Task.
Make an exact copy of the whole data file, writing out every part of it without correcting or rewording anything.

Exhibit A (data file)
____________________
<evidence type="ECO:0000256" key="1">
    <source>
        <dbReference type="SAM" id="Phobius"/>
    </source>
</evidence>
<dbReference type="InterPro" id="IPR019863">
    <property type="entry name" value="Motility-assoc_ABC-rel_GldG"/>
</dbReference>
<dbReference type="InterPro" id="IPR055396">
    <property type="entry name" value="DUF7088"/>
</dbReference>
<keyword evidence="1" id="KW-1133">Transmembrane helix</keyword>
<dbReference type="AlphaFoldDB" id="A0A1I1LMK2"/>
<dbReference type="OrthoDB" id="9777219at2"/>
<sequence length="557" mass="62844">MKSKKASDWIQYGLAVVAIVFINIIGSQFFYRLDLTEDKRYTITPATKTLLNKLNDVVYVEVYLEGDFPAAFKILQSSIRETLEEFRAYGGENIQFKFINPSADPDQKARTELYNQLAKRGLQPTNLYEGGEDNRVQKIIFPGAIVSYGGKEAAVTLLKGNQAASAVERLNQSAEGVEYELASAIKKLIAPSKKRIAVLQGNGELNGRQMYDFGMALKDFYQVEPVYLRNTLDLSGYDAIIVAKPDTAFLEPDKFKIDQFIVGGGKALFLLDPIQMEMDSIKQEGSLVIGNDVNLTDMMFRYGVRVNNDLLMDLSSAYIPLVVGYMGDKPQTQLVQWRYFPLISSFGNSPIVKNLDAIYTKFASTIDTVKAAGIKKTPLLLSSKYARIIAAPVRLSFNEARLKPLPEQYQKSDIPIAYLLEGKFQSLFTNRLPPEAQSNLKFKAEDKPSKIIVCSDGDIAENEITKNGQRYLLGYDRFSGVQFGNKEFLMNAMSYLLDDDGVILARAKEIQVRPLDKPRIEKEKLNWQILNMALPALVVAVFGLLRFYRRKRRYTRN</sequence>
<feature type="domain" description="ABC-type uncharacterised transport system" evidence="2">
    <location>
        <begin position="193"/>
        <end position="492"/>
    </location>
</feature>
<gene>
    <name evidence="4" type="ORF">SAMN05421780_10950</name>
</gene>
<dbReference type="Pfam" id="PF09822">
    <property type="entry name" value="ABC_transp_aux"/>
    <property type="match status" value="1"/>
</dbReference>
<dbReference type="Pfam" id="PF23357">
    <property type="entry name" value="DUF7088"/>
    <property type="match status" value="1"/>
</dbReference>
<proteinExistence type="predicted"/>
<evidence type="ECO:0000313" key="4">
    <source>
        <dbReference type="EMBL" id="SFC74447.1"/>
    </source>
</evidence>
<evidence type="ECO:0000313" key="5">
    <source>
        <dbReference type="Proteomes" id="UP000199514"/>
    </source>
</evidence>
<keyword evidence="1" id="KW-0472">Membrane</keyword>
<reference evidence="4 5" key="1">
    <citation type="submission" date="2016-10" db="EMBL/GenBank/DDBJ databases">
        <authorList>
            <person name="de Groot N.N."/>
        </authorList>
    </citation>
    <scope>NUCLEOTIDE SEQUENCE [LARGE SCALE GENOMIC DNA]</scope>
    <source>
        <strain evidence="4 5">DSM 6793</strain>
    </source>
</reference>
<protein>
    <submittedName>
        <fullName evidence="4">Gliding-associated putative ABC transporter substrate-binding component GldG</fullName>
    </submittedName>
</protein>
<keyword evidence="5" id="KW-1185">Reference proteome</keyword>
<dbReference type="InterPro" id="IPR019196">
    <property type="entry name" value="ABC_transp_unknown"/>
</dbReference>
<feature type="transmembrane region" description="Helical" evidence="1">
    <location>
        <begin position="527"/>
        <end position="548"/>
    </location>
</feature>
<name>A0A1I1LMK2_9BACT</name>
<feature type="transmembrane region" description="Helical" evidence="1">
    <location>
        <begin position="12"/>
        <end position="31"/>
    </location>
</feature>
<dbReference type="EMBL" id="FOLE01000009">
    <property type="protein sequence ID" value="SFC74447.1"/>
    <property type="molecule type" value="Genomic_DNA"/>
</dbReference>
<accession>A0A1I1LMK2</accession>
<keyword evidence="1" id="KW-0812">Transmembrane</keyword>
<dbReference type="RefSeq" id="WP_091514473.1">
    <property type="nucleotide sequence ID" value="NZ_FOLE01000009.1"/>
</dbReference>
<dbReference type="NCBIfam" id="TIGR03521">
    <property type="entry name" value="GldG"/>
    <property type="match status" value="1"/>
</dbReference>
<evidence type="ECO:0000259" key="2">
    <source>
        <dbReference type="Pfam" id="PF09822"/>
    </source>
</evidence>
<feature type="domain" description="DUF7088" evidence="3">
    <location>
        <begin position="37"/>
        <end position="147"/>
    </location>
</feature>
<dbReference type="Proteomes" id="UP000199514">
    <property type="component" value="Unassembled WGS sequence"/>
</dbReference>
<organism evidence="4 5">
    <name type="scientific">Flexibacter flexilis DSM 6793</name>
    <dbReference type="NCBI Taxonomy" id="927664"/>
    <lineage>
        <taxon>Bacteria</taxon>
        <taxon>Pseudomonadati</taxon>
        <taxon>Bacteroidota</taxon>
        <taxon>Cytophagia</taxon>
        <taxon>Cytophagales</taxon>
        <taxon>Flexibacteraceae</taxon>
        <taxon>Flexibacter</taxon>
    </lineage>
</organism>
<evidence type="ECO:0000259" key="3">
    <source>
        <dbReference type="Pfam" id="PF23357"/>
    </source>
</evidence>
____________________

<evidence type="ECO:0000256" key="1">
    <source>
        <dbReference type="SAM" id="Phobius"/>
    </source>
</evidence>
<dbReference type="InterPro" id="IPR019863">
    <property type="entry name" value="Motility-assoc_ABC-rel_GldG"/>
</dbReference>
<dbReference type="InterPro" id="IPR055396">
    <property type="entry name" value="DUF7088"/>
</dbReference>
<keyword evidence="1" id="KW-1133">Transmembrane helix</keyword>
<dbReference type="AlphaFoldDB" id="A0A1I1LMK2"/>
<dbReference type="OrthoDB" id="9777219at2"/>
<sequence length="557" mass="62844">MKSKKASDWIQYGLAVVAIVFINIIGSQFFYRLDLTEDKRYTITPATKTLLNKLNDVVYVEVYLEGDFPAAFKILQSSIRETLEEFRAYGGENIQFKFINPSADPDQKARTELYNQLAKRGLQPTNLYEGGEDNRVQKIIFPGAIVSYGGKEAAVTLLKGNQAASAVERLNQSAEGVEYELASAIKKLIAPSKKRIAVLQGNGELNGRQMYDFGMALKDFYQVEPVYLRNTLDLSGYDAIIVAKPDTAFLEPDKFKIDQFIVGGGKALFLLDPIQMEMDSIKQEGSLVIGNDVNLTDMMFRYGVRVNNDLLMDLSSAYIPLVVGYMGDKPQTQLVQWRYFPLISSFGNSPIVKNLDAIYTKFASTIDTVKAAGIKKTPLLLSSKYARIIAAPVRLSFNEARLKPLPEQYQKSDIPIAYLLEGKFQSLFTNRLPPEAQSNLKFKAEDKPSKIIVCSDGDIAENEITKNGQRYLLGYDRFSGVQFGNKEFLMNAMSYLLDDDGVILARAKEIQVRPLDKPRIEKEKLNWQILNMALPALVVAVFGLLRFYRRKRRYTRN</sequence>
<feature type="domain" description="ABC-type uncharacterised transport system" evidence="2">
    <location>
        <begin position="193"/>
        <end position="492"/>
    </location>
</feature>
<gene>
    <name evidence="4" type="ORF">SAMN05421780_10950</name>
</gene>
<dbReference type="Pfam" id="PF09822">
    <property type="entry name" value="ABC_transp_aux"/>
    <property type="match status" value="1"/>
</dbReference>
<dbReference type="Pfam" id="PF23357">
    <property type="entry name" value="DUF7088"/>
    <property type="match status" value="1"/>
</dbReference>
<proteinExistence type="predicted"/>
<evidence type="ECO:0000313" key="4">
    <source>
        <dbReference type="EMBL" id="SFC74447.1"/>
    </source>
</evidence>
<evidence type="ECO:0000313" key="5">
    <source>
        <dbReference type="Proteomes" id="UP000199514"/>
    </source>
</evidence>
<keyword evidence="1" id="KW-0472">Membrane</keyword>
<reference evidence="4 5" key="1">
    <citation type="submission" date="2016-10" db="EMBL/GenBank/DDBJ databases">
        <authorList>
            <person name="de Groot N.N."/>
        </authorList>
    </citation>
    <scope>NUCLEOTIDE SEQUENCE [LARGE SCALE GENOMIC DNA]</scope>
    <source>
        <strain evidence="4 5">DSM 6793</strain>
    </source>
</reference>
<protein>
    <submittedName>
        <fullName evidence="4">Gliding-associated putative ABC transporter substrate-binding component GldG</fullName>
    </submittedName>
</protein>
<keyword evidence="5" id="KW-1185">Reference proteome</keyword>
<dbReference type="InterPro" id="IPR019196">
    <property type="entry name" value="ABC_transp_unknown"/>
</dbReference>
<feature type="transmembrane region" description="Helical" evidence="1">
    <location>
        <begin position="527"/>
        <end position="548"/>
    </location>
</feature>
<name>A0A1I1LMK2_9BACT</name>
<feature type="transmembrane region" description="Helical" evidence="1">
    <location>
        <begin position="12"/>
        <end position="31"/>
    </location>
</feature>
<dbReference type="EMBL" id="FOLE01000009">
    <property type="protein sequence ID" value="SFC74447.1"/>
    <property type="molecule type" value="Genomic_DNA"/>
</dbReference>
<accession>A0A1I1LMK2</accession>
<keyword evidence="1" id="KW-0812">Transmembrane</keyword>
<dbReference type="RefSeq" id="WP_091514473.1">
    <property type="nucleotide sequence ID" value="NZ_FOLE01000009.1"/>
</dbReference>
<dbReference type="NCBIfam" id="TIGR03521">
    <property type="entry name" value="GldG"/>
    <property type="match status" value="1"/>
</dbReference>
<evidence type="ECO:0000259" key="2">
    <source>
        <dbReference type="Pfam" id="PF09822"/>
    </source>
</evidence>
<feature type="domain" description="DUF7088" evidence="3">
    <location>
        <begin position="37"/>
        <end position="147"/>
    </location>
</feature>
<dbReference type="Proteomes" id="UP000199514">
    <property type="component" value="Unassembled WGS sequence"/>
</dbReference>
<organism evidence="4 5">
    <name type="scientific">Flexibacter flexilis DSM 6793</name>
    <dbReference type="NCBI Taxonomy" id="927664"/>
    <lineage>
        <taxon>Bacteria</taxon>
        <taxon>Pseudomonadati</taxon>
        <taxon>Bacteroidota</taxon>
        <taxon>Cytophagia</taxon>
        <taxon>Cytophagales</taxon>
        <taxon>Flexibacteraceae</taxon>
        <taxon>Flexibacter</taxon>
    </lineage>
</organism>
<evidence type="ECO:0000259" key="3">
    <source>
        <dbReference type="Pfam" id="PF23357"/>
    </source>
</evidence>